In 1862, Union officers charged with strengthening the Defenses of Washington recommended construction of "a work on the spur behind Forts Cass and Tilinghast ... to 'see' into the gordes of these works and give important fire upon the high ground in front of the line." To meet this need, Fort Whipple was constructed the following year and was described as one of the finest of the 68 fortifications that comprised the Defenses of Washington.
Robert E. Lee, the absent owner of the 1100 acre Arlington estate and a former army engineer, probably did not appreciate the irony that his land was now being torn apart by Union spades in order to thwart any attacks on Washington by the Army of Northern Virginia. The government had confiscated the land from the Lees by requiring that the property taxes on all land in occupied territory be paid in person by the owner and declaring the Lees to be in default when they attempted to send a proxy to Washington to pay the tax.
|1865 U.S. Army plans of Ft. Whipple, a large detached "bastioned quadrelateral work." (National Archives)|
Ft. Whipple was named after Brigadier General Amiel Weeks Whipple, a Union topographical engineer who had helped oversee some of Washington's defenses and was mortally wounded at Chancellorsville, VA in May 1863. Ft. Whipple in Arizona is also named for him.
|A wartime photograph of artillerymen drilling at Ft. Whipple. Artillery pieces fielded at the fort included four 12-pounder howitzers, six 12 pounder Napoleons, eleven 4.5-inch Rodmans, and eight 12-pounders. (Library of Congress)|
After the Civil War
Although most of Washington's fortifications were immediately decommissioned and returned to private landowners shortly after the war ended, as part of the confiscated Arlington Estate, Ft. Whipple remained in government hands. Although the land remained in military use, the actual entrenchments were covered over in the late 1860s to make way for the Army's Signal Corps. In an 1869 report, the Army's Chief Signal Officer noted the post "is well located for the purpose for which it is occupied, on the heights overlooking the valley of the Potomac, whence ranges for near and distant [semaphore] practice may be had from five to thirty miles" The Signal Corps also hosted the military's first formal Morse Code and telegraphy training at the post.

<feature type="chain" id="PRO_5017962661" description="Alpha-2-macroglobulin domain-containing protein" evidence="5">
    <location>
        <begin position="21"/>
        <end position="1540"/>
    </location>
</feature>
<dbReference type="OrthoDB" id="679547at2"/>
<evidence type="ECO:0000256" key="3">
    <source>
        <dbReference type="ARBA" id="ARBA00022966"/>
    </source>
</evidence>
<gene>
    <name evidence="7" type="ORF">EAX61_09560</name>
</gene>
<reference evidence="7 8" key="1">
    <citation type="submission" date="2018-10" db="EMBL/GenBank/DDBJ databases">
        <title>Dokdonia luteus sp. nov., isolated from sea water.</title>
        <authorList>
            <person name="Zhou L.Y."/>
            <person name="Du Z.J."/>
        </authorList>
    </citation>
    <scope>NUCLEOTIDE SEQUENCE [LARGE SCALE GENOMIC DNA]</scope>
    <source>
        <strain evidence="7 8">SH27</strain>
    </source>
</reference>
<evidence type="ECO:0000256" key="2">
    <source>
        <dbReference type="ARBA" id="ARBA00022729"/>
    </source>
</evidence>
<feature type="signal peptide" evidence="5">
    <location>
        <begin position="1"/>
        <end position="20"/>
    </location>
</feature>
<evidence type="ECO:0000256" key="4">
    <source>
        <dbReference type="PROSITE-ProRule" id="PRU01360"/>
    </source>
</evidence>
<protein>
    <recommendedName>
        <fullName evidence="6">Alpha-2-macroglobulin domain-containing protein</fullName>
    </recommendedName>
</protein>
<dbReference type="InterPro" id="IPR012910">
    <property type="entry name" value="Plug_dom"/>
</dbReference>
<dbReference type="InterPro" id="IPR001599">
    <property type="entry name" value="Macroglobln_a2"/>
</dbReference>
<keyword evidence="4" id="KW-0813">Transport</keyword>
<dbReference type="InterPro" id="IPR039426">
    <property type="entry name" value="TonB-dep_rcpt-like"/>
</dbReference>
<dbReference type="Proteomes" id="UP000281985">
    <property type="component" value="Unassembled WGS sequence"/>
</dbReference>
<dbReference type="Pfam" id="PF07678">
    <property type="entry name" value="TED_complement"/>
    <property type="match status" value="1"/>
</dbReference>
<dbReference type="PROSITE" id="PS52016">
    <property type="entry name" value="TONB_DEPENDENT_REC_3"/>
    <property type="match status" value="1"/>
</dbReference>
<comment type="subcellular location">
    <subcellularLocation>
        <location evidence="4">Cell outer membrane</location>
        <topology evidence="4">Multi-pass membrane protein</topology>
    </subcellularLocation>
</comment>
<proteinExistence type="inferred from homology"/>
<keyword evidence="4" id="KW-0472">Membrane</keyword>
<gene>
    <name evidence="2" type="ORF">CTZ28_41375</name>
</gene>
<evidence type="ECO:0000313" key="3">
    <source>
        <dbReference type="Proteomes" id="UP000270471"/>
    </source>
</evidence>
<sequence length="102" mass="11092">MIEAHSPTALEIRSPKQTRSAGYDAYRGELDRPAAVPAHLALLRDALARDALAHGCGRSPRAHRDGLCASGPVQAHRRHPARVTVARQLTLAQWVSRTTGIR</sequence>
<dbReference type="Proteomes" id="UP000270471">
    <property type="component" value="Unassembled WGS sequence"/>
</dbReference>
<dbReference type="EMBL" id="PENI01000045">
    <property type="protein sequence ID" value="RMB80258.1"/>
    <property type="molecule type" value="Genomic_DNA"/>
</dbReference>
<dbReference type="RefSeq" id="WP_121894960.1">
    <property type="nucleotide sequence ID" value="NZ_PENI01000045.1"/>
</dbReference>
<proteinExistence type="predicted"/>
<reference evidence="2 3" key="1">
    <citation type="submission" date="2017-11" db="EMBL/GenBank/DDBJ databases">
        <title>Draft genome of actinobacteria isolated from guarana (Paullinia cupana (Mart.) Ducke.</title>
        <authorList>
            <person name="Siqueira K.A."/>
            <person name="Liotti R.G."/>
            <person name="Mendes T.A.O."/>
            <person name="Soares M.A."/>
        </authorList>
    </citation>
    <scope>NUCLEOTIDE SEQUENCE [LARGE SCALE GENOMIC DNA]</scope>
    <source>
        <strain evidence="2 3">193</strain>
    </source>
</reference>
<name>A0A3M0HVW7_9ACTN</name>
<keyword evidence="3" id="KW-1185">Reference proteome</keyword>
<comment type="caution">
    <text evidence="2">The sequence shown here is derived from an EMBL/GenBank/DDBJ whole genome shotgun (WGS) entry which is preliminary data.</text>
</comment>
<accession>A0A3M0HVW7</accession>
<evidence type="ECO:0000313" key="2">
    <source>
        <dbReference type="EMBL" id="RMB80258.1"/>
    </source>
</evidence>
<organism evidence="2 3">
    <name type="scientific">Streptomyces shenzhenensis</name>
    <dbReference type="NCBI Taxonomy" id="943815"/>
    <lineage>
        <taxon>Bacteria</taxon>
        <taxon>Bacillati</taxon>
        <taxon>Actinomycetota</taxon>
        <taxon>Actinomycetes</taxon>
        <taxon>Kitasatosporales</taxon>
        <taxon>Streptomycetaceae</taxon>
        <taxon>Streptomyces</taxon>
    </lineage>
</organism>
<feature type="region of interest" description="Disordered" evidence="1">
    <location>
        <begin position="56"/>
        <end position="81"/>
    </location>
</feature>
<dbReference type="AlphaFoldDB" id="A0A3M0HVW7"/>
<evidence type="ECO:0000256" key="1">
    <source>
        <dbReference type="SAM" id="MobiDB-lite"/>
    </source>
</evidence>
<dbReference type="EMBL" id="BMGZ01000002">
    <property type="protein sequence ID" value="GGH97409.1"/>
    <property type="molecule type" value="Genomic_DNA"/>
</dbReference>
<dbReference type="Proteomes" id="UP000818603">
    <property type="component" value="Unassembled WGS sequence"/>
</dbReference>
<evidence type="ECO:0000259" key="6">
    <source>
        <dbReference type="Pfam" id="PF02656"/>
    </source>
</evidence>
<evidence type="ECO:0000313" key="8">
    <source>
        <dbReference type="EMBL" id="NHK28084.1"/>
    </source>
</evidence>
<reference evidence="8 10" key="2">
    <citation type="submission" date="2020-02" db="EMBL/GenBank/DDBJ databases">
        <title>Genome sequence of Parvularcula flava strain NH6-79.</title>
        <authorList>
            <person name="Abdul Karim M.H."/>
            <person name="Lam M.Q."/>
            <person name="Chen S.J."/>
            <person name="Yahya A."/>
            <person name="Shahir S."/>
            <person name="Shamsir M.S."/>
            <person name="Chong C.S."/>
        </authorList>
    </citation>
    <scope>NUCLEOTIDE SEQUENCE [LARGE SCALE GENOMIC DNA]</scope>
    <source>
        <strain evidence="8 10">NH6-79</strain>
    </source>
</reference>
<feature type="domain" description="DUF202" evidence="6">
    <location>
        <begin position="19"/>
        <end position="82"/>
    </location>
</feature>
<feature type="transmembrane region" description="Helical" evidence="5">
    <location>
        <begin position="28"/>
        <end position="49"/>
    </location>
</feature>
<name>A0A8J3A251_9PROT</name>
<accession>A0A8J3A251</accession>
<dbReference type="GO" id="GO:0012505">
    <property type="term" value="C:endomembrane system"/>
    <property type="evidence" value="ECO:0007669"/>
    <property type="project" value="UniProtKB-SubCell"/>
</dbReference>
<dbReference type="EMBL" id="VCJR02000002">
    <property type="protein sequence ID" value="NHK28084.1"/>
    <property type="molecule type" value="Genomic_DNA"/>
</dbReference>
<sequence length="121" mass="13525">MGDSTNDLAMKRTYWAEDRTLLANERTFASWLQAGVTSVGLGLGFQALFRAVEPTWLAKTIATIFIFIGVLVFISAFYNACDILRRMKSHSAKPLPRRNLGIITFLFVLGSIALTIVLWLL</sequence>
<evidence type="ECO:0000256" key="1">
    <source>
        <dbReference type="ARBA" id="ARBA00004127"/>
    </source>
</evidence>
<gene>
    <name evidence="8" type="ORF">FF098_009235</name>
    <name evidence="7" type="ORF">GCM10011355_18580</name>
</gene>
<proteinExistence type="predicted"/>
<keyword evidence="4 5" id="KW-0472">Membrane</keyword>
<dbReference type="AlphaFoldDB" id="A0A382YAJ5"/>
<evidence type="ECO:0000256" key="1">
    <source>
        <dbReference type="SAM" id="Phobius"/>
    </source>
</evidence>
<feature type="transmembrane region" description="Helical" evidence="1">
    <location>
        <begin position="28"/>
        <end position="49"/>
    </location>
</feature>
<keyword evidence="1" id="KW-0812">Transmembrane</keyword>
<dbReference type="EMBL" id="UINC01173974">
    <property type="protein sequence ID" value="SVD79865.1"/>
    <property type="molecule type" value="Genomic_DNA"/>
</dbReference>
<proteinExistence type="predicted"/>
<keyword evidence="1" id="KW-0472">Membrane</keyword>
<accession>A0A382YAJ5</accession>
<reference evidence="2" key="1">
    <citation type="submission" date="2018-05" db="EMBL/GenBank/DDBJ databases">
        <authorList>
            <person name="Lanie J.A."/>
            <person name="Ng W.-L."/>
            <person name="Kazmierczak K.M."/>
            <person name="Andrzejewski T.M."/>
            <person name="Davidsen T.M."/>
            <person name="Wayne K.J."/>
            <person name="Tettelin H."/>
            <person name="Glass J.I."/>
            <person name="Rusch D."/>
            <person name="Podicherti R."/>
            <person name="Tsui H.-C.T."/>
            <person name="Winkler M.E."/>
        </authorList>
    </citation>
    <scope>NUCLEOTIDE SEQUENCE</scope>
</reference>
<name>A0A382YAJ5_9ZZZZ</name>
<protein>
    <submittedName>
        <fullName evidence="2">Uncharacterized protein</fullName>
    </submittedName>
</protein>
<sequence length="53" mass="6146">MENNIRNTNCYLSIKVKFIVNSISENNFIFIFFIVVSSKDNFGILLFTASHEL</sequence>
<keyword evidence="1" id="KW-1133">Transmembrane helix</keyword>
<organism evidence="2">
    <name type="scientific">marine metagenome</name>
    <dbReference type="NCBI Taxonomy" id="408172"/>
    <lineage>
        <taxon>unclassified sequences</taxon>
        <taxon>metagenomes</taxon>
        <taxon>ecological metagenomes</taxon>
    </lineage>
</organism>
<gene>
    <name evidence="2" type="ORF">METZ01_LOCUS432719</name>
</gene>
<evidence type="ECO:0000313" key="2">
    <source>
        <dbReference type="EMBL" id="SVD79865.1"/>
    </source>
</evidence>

In 1881, to avoid continuing confusion with a Ft. Whipple in Arizona Territory, the post was renamed Fort Myer after Brigadier General Albert J. Myer. In addition to pioneering Army Signal Corps work, early meteorological experiments were conducted at Ft. Myers starting in 1870 when Congress directed the Signal Corps to establish the nations' first weather bureau. Myer had previously promoted the ability to use the telegraph to gather weather observations on a wide scale in order to better understand weather systems. By 1878, the Signal Corps' Weather Bureau received via telegraph "eight reports a day from each of 224 weather stations" across the country including the Aleutian Islands. This effort was the forerunner of the modern National Weather Service.
My own personal link to Fort Myer, besides occasionally jogging on its grounds, is that my great-grandfather, an Eastern European immigrant, served on the post in 1910 as a Private in the 15th Army Cavalry Band. His son-in-law, my great-grandfather, enlisted in the Army during World War Two at Ft. Myer.